Yes. My complaint mostly comes down to Microsoft's constant fussing around with the UI while core functionality (search) is still a broken mess.
They stopped doing "change a whole bunch every six months" a while back. A typical user will barely notice any substantial differences between like 1909 and 20H2, and 21H1 looks like it will also be pretty tame. They aren't even doing the "here's a new release let's update for a half hour" thing. 21H1 will be unlocked in an enablement package that's a few megs. Done.

What big changes have they even done in the last two years? Moved some stuff out of control panel maybe? Chromium Edge, which to many users is just a new icon and a slightly different UI? That was a standalone release anyway. They changed the folder icons?!! Heck I am the "deployment person" at work, and in the last what, six years... I've changed maybe a half dozen lines of code in my Windows deployment scripts. Most of my deployment framework hasn't changed since 2016, and it takes about five minutes to update it for a new Windows 10 version. The biggest change I had to deal with in the last three versions was they moved the default shortcut for Notepad and I had to find it and update my xml with the new location. Oh noes.
Untrue. What they actually said is that they will do large feature updates when they are ready. They haven't committed to any specific deployment model. Yes, 20H2 was relatively small, whereas 20H1 was actually fairly large. They aren't following a specific cadence, but what they are doing is continuing to fail at fixing functionality. Broken search probably being my biggest complaint. I don't want web searches in my start menu to begin with, but I could live with it if I could count on the search function to reliably search my local filesystem, but this is MS so we can't expect that.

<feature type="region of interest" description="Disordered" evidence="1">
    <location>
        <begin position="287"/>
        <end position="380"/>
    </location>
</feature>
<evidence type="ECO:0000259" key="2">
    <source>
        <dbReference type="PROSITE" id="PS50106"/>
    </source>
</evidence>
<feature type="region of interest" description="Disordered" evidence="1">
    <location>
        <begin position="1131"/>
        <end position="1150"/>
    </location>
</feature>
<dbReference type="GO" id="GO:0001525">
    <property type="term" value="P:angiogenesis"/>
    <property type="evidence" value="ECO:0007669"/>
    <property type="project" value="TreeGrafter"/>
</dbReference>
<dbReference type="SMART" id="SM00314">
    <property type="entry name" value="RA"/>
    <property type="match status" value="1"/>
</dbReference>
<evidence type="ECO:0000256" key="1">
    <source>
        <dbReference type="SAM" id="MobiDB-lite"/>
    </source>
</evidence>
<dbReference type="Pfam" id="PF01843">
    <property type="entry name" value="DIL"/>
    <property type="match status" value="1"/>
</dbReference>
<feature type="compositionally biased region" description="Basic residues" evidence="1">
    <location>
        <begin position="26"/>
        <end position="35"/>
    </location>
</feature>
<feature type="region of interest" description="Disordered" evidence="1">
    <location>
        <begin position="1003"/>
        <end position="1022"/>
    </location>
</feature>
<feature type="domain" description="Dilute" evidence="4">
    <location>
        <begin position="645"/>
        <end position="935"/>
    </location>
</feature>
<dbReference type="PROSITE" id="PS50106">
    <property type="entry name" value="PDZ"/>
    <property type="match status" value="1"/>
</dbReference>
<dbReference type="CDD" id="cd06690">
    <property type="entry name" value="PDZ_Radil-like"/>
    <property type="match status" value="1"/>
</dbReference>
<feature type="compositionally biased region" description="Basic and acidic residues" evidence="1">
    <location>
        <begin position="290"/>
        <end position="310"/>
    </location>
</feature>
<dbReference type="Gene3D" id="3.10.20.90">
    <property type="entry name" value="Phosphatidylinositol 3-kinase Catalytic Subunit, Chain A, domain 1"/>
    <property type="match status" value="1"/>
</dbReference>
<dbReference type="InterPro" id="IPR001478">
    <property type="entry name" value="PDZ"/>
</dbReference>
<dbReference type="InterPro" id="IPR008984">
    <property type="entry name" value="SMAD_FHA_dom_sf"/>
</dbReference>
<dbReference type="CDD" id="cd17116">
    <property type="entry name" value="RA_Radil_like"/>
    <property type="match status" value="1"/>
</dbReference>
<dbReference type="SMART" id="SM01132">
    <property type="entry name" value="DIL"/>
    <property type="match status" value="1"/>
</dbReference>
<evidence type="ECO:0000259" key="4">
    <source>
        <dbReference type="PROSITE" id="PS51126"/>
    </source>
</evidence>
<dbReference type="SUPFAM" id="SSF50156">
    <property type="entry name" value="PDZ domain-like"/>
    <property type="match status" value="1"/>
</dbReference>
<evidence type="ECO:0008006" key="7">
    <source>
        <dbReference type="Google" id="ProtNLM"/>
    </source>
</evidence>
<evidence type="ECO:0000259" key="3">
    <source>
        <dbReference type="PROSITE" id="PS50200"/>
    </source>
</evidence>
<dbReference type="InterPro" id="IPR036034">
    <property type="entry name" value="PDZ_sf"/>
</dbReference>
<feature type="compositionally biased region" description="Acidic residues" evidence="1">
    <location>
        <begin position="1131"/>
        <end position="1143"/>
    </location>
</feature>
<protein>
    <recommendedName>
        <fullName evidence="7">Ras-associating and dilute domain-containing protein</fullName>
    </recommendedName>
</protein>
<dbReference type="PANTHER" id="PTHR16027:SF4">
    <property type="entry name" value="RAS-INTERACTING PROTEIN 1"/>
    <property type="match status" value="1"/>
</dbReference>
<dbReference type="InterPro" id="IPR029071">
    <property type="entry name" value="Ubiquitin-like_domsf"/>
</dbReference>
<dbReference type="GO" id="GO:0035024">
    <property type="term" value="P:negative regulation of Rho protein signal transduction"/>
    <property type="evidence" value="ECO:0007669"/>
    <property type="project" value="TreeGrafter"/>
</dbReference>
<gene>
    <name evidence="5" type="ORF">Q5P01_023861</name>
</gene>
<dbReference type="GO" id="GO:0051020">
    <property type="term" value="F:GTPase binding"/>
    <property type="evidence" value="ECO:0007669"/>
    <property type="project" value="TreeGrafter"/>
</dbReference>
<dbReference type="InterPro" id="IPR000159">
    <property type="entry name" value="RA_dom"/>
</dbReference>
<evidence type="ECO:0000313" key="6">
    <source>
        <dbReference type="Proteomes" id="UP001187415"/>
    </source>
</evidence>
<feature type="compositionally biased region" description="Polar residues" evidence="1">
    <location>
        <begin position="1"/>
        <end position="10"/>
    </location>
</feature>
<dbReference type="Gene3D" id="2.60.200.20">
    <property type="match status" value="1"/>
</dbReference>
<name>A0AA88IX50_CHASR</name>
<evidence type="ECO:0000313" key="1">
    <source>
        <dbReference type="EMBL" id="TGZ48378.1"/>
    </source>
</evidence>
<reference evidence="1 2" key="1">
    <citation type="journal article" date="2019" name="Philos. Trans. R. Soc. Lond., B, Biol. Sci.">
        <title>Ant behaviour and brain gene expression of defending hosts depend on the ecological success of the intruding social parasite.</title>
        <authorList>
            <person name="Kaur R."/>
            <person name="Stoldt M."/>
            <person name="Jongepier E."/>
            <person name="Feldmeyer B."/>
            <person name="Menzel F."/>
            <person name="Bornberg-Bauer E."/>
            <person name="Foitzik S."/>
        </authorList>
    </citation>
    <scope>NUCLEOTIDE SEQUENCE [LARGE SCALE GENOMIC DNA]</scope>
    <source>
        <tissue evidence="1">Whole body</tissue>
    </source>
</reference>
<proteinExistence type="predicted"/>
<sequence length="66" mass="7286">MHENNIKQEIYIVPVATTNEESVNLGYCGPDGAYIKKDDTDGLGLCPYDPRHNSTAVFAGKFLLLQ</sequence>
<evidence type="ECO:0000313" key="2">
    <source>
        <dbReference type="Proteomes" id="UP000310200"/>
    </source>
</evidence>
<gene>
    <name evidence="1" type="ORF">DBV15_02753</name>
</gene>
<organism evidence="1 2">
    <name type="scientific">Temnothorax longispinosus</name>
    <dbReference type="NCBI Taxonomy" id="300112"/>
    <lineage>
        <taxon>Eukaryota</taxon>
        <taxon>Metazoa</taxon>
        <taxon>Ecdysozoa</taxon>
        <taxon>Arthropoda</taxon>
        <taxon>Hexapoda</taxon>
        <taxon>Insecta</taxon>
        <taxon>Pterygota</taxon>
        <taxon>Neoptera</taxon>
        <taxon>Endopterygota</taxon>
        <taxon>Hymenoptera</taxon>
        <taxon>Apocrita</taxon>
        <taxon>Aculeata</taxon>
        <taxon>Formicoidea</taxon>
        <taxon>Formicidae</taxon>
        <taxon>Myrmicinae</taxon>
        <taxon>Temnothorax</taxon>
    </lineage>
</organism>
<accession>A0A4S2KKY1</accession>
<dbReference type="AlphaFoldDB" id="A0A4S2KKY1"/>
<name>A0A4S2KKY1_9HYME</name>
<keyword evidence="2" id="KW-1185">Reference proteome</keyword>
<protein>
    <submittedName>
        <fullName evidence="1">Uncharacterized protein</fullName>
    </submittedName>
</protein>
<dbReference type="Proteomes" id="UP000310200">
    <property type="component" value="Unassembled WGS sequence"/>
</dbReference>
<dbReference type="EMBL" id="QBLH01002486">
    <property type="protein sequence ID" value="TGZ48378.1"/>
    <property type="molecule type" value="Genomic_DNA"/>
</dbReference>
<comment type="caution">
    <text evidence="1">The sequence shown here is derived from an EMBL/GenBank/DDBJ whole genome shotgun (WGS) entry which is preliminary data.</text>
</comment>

And none of what was just discussed takes away from the fact that Microsoft's dismantling of their QA teams resulted in an increasingly shoddy operating system that has had a focus on features more than creating and maintaining a useable system. Windows 10 at release was not bad. Sure, it had its issues, but most of those were the result of the half measures that MS has spent the last 5+ years working on. Take the Settings app for example. It's fine. Really. Or at least it would be if it was complete. If they wanted to kill Control Panel and move everything into a more modern settings app, fine, do it. But do it all at once, not piecemeal. The fact that we are almost 6 years from the release of Windows 10 and Control Panel still exists alongside settings dialogs straight out of Windows 2000 is absurd. But oh boy I've got a People icon in my Taskbar and updates to the Xbox Game Bar I'll never use. Yay, those were important. Windows 10 is kind of like KDE in my mind. Pretty on the surface, but it doesn't take long to get to dialog boxes and menus that remind you of the 90's.